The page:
The Library of History

Page 59

Page 59 Kings sacrilegiously carry'd away. And length of Time has either altogether consum'd, or much defac'd the Palaces and the other Structures; so that at this day but a small part of this Babylon is inhabited, and the greatest part which lay within the Walls is turn'd into Tillage and Pasture.

There was likewise a Hanging Garden (as it's call'd) near the Citadel, not built by Semiramis, but by a later Prince, call'd Cyrus, for the sake of a Curtesan, who being a Persian (as they say) by Birth, and coveting Meadows on Mountain Tops, desir'd the King by an Artificial Plantation to imitate the Land in Persia. This Garden was Four Hundred Foot Square, and the Ascent up to it was as to the Top of a Mountain, and had Buildings and Apartments out of one into another, like unto a Theater. Under the Steps to the Ascent, were built Arches one above another, rising gently by degrees, which supported the whole Plantation. The highest Arch upon which the Platform of the Garden was laid, was Fifty Cubits high, and the Garden it self was surrounded with Battlements and Bulwarks. The Walls were made very strong, built at no small Charge and Expence, being Two and Twenty Foot thick, and every Sally-port Ten Foot wide: Over the several Stories of this Fabrick, were laid Beams and Summers of huge Massy Stones each Sixteen Foot long, and Four broad. The Roof over all these was first cover'd with Reeds, daub'd with abundance of Brimstone; then upon them was laid double Tiles pargeted together with a hard and durable Mortar, and over them after all, was a Covering with Sheets of Lead, that the Wet which drencht through the Earth, might not rot the Foundation. Upon all these was laid Earth of a convenient depth, sufficient for the growth of the greatest Trees. When the Soyl was laid even and smooth, it was planted with all sorts of Trees, which both for Greatness and Beauty, might delight the Spectators. The Arches (which stood one above another, and by that means darted light sufficient one into another) had in them many stately Rooms of all Kinds, and for all purposes. But there was one that had in it certain Engins, whereby it drew plenty of Water out of the River through certain Conduits and Conveyances from the Platform of the Garden, and no body without was the wiser, or knew what was done. This Garden (as we said before) was built in later Ages.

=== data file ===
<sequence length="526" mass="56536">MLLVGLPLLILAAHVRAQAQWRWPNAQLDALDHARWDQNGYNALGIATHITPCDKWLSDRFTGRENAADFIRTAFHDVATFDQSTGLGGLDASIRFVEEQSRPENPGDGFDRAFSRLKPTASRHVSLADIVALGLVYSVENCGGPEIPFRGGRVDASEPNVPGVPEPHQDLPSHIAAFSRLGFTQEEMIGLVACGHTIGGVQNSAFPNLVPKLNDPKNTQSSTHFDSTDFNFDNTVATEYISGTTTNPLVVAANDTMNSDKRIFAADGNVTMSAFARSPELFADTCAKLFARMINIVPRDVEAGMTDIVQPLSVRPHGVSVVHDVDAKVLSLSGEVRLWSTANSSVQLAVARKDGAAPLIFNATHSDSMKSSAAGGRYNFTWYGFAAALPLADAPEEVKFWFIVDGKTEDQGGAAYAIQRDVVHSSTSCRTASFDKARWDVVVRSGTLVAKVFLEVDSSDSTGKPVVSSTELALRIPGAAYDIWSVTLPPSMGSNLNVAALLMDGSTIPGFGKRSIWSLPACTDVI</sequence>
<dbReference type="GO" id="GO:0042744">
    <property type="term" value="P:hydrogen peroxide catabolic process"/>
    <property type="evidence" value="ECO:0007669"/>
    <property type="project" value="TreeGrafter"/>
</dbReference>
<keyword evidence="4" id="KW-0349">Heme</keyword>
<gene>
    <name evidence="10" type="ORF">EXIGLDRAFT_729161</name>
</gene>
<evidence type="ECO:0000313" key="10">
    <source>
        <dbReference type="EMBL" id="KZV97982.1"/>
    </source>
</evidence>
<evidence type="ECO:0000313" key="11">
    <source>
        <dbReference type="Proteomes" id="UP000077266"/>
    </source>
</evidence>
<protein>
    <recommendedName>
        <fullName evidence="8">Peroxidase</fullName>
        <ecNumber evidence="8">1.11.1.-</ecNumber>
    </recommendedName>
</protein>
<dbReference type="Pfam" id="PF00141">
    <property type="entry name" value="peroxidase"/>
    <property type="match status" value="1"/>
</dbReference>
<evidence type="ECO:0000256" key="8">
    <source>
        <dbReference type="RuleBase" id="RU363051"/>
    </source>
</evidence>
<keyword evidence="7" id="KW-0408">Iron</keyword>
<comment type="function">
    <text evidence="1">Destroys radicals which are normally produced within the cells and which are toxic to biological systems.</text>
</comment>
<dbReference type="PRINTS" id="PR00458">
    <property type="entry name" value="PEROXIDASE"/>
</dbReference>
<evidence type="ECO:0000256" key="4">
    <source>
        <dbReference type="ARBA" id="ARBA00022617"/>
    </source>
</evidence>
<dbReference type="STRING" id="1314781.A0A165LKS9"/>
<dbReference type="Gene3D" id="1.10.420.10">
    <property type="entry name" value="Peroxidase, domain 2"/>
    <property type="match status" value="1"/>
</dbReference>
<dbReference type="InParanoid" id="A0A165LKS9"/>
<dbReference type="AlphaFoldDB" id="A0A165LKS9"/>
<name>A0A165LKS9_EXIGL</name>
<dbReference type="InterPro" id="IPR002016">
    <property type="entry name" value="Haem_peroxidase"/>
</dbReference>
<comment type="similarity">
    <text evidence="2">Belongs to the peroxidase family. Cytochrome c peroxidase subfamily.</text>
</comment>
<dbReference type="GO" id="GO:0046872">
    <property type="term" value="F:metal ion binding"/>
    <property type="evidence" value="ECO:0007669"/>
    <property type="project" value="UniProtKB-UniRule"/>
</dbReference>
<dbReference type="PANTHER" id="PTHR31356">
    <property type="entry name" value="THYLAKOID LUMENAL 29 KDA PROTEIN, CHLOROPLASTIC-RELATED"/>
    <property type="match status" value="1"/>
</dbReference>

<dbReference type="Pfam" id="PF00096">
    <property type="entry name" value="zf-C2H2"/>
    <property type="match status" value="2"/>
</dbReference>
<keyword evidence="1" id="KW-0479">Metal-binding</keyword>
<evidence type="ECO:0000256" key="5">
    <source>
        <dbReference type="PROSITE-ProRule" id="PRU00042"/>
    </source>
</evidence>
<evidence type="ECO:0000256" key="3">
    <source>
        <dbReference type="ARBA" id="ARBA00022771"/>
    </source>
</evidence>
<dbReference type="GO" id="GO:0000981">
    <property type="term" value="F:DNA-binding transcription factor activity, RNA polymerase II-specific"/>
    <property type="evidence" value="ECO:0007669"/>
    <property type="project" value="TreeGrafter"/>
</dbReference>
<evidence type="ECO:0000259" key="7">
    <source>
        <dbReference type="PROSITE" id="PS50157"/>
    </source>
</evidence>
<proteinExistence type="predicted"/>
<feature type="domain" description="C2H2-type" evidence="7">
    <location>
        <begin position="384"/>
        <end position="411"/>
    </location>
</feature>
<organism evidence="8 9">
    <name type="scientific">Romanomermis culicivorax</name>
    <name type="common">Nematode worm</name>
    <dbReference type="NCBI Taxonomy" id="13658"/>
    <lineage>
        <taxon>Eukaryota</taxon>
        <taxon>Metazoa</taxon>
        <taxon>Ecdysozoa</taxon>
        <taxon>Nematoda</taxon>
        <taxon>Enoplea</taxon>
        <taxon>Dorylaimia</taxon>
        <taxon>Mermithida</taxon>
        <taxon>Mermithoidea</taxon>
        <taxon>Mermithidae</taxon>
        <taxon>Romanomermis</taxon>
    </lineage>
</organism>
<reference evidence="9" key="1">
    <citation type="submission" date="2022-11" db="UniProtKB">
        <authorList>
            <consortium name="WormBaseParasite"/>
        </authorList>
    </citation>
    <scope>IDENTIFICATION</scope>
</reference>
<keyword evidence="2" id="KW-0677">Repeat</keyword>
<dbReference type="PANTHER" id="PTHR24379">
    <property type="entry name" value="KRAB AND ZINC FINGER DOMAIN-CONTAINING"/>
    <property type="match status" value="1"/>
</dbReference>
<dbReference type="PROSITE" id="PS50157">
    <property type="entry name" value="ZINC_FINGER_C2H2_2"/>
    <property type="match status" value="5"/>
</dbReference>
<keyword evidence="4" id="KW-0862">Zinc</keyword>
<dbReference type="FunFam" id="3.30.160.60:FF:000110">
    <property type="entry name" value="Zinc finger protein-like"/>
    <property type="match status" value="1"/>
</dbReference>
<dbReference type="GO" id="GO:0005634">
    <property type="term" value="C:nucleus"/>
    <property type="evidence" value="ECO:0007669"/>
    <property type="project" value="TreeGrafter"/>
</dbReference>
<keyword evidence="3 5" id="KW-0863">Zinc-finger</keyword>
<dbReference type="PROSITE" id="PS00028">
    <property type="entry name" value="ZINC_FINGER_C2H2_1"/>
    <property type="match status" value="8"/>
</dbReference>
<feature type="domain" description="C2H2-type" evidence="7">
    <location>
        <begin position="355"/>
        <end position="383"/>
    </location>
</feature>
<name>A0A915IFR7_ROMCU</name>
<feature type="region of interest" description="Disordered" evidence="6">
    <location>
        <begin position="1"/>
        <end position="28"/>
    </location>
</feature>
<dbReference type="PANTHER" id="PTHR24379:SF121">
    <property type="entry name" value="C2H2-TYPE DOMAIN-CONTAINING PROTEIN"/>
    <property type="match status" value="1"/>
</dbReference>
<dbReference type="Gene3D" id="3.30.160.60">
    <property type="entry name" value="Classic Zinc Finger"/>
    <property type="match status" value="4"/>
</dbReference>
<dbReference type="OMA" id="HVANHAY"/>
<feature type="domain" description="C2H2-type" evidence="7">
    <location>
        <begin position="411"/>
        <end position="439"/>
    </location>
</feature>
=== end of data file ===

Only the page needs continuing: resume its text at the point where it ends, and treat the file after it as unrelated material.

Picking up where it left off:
But Semiramis built likewise other Cities upon the Banks of Euphrates and Tigris, where she establish'd Marts for the vending of Merchandize brought from Media and Paretacenes, and other Neighbouring Countries. For next to Nile and Ganges, Euphrates and Tigris are the noblest Rivers of all Asia, and have their Spring-heads in the Mountains of Arabia, and are distant one from another Fifteen Hundred Furlongs. They run through Media and Paretacena into Mesopotamia, which from its lying in the middle between these Two Rivers, has gain'd from them that Name; thence passing through the Province of Babylon, they empty themselves into the Red Sea. These being very large Rivers, and passing through divers Countries, greatly inrich the Merchants that traffick in those Parts; so that the Neighbouring Places are full of Wealthy Mart Towns, and greatly advanc'd the glory and majesty of Babylon.

Semiramis likewise caus'd a great Stone to be cut out of the Mountains of Armenia, an Hundred and Twenty Five Foot in length, and Five in breadth and thickness; this she convey'd to the River by the help of many Yokes of Oxen and Asses, and there put it Aboard a Ship, and brought it safe by Water to Babylon, and set it up in the most remarkable High-way as a wonderful Spectacle to all Beholders. From its shape it's call'd an * Obelisk, and is accounted one of the Seven Wonders of the World. There are indeed many remarkable and wonderful things to be seen in Babylon; but amongst these, the great quantity of Brimstone that there flows out of the Ground, is not to be the least admir'd, which is so much, that it not only supply'd all their occasions in building such great and mighty Works, but the common People profusely gather it, and when its dry, burn it instead of Fewel; and though it be drawn out by an innumerable Company of People, as from a great Fountain, yet it's as plentiful as ever it was before. Near this Fountain there's a Spring not big, but very fierce and violent, for it casts forth a Sulphureous and gross Vapour, which suddenly kills every living Creature that comes near to it; for the Breath being stopt a long time, and all power of Respiration taken away by the force of the Exhalation, the Body presently swells so, that the Parts about the Lungs are all in a Flame.

Bibliotheca Historica

The first five books